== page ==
|Fig. 5. Fezf represses Irx genes. All embryos are dorsal views at stage 14–15. Black and red arrowheads point at the control or injected side, respectively. (A, B) In embryos injected with Fezf1 mRNA Irx1 (A) and Irx3 (B) are downregulated. (C, D) Injection of EnR-Znf-GR mRNA caused similar Irx1 downregulation in the presence of Dex (C) but not in its absence (D). (E, F) Injection of VP16-Znf-GR mRNA caused anterior Irx1 expansion in the presence of Dex (E) but not in the absence of the hormone (F). (G–J) Irx3 is also activated by VP16-Znf-GR mRNA even in the presence of cycloheximide.|
|Fig. 6. Irx repress Fezf genes. All embryos are dorsal views at stage 14–15. Black and red arrowheads point at the control or injected side, respectively. (A, B) In embryos injected with Irx3-MT-GR mRNA Fezf1 is downregulated in the presence (A) but not in the absence (B) of Dex. (C, D) Injection of HD-GR-EnR mRNA caused similar Fezf1 downregulation. (E, F) In contrast, injection of HG-GR-E1A mRNA caused posterior Fezf1 expansion in the presence (E) but not in the absence of the hormone (F). (G–J) Fzf2 is also activated by HG-GR-E1A mRNA even in the presence of cycloheximide.|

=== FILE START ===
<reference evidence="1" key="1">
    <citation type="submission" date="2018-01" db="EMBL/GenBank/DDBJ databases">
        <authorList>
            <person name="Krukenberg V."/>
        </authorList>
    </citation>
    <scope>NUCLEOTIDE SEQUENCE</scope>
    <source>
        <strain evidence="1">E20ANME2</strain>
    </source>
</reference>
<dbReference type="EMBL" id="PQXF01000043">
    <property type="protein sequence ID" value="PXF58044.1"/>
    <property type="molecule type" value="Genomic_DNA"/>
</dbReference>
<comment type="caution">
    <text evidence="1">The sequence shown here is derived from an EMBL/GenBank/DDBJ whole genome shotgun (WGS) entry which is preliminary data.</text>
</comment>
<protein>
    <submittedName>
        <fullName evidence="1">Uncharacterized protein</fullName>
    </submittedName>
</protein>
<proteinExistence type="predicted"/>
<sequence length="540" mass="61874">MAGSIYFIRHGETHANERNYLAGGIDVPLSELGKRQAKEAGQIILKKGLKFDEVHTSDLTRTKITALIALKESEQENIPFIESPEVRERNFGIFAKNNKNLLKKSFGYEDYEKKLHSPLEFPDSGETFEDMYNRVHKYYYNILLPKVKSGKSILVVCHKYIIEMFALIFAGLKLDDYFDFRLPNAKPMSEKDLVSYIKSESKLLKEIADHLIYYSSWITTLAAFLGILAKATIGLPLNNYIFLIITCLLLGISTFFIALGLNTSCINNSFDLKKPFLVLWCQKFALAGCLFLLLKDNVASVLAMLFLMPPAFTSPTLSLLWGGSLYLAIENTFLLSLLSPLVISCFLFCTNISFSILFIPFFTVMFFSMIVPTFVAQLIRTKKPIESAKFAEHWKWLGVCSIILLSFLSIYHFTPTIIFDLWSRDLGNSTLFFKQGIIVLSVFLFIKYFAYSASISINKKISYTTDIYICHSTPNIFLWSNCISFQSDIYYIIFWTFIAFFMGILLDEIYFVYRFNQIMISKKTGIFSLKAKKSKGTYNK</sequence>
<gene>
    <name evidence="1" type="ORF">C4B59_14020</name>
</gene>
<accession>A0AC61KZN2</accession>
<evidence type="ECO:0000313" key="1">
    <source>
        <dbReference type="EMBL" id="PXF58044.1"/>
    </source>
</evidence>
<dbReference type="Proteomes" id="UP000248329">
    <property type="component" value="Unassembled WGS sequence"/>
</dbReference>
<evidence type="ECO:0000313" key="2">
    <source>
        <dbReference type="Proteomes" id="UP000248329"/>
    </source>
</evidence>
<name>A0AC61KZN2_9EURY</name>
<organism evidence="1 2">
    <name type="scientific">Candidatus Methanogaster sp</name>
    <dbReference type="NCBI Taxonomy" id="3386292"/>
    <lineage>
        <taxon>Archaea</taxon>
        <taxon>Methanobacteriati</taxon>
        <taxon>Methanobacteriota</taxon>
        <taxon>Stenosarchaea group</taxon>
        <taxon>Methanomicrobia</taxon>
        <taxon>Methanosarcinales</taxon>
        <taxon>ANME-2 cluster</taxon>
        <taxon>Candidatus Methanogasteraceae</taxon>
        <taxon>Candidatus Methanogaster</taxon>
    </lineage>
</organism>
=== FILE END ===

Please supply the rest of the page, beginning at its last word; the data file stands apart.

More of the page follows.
|Fig. 7. Arx represses Irx genes. All embryos are dorsal views at stage 14–15. Black and red arrowheads point at the control or injected side, respectively. (A) Double staining of Fezf2 (cyan) and Arx (purple). Both genes share their posterior limits (arrowheads). (B) Double staining of Irx1 (cyan) and Arx (purple) showing the complementary expression domains of these genes. (C) Injection of Fezf1 mRNA expanded Arx posteriorly. (D) In embryos injected with VP16-Znf-GR mRNA Arx expression is shifted anteriorly. (E–F) Overexpression of Arx (E) or Arx-EnR (F) mRNAs downregulated Irx1 (E) and Irx3 (F). (G) Impairment of Arx function with a specific MO expands Irx1 anteriorly. (H) Injection of Arx-VP16 mRNA caused a similar rostral expansion of Irx3. (I) Injection of VP16-Znf-GR mRNA expands anteriorly Irx3 expression. (J) This effect is reverted by overexpressing Arx.|
|Fig. 8. Irx repress Arx. All embryos are dorsal views at stage 14–15. Black and red arrowheads point at the control or injected side, respectively. (A) In embryos injected with Irx3-MT-GR mRNA Arx is downregulated in the presence of Dex. This effect was not observed in the absence of the hormone (not shown). (B) Impairment of Irx activity caused caudal expansion of Arx. (C, D) Injection of HG-GR-E1A mRNA caused posterior Arx expansion in the presence (C) but not in the absence of the hormone (D). (E–F) This expansion also occurred in the presence of cycloheximide.|